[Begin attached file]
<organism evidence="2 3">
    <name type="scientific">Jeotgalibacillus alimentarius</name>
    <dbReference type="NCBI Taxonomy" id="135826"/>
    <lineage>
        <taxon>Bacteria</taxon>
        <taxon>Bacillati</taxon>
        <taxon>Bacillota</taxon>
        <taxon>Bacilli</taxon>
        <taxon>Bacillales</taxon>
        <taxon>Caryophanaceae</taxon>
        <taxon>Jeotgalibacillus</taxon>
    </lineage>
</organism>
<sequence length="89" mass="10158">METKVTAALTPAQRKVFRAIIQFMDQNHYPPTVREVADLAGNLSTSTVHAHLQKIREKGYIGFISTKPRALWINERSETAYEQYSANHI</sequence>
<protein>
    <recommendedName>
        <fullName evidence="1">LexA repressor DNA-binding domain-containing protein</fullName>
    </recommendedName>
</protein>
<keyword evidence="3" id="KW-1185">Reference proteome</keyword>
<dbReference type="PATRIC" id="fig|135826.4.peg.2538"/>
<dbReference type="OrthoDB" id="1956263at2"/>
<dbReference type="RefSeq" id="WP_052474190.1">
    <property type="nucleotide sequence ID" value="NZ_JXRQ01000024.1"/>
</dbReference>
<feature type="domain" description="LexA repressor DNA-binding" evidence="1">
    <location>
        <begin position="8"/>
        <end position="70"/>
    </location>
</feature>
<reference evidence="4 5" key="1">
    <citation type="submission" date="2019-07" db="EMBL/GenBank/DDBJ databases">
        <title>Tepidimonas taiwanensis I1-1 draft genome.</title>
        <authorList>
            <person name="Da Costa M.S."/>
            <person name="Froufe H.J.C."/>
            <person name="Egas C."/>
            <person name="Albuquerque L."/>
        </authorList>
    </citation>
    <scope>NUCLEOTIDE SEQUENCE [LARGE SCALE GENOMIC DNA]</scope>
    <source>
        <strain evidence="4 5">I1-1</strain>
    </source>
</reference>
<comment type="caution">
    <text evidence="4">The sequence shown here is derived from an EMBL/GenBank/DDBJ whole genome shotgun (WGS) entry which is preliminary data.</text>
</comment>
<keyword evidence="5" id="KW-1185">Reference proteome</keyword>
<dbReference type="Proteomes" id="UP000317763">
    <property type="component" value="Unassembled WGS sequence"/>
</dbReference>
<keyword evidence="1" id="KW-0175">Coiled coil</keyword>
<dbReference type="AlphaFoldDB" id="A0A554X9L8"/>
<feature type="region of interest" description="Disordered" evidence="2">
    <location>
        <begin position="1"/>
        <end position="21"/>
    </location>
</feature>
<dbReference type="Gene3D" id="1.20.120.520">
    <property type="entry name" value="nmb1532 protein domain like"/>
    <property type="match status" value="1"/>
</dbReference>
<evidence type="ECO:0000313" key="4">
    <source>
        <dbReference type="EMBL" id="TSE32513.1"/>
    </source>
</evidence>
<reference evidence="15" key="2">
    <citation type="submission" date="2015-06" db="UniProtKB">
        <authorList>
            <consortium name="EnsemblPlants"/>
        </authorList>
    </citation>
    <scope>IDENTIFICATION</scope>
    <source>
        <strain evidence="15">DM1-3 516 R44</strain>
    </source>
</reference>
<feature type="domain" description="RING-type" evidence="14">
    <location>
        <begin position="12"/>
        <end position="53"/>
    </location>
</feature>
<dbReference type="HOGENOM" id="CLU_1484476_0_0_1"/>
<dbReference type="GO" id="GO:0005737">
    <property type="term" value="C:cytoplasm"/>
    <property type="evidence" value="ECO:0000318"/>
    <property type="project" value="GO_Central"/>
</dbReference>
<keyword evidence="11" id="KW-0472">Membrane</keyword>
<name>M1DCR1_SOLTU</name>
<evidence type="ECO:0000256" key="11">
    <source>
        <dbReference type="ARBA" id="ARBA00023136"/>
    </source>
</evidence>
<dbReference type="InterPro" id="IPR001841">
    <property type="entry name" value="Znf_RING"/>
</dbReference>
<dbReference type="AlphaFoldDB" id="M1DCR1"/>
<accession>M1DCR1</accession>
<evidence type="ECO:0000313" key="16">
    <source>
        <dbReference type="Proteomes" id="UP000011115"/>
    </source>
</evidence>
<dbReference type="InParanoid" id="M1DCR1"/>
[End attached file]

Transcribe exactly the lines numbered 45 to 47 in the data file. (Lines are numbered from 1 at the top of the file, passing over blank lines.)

    </source>
</reference>
<comment type="caution">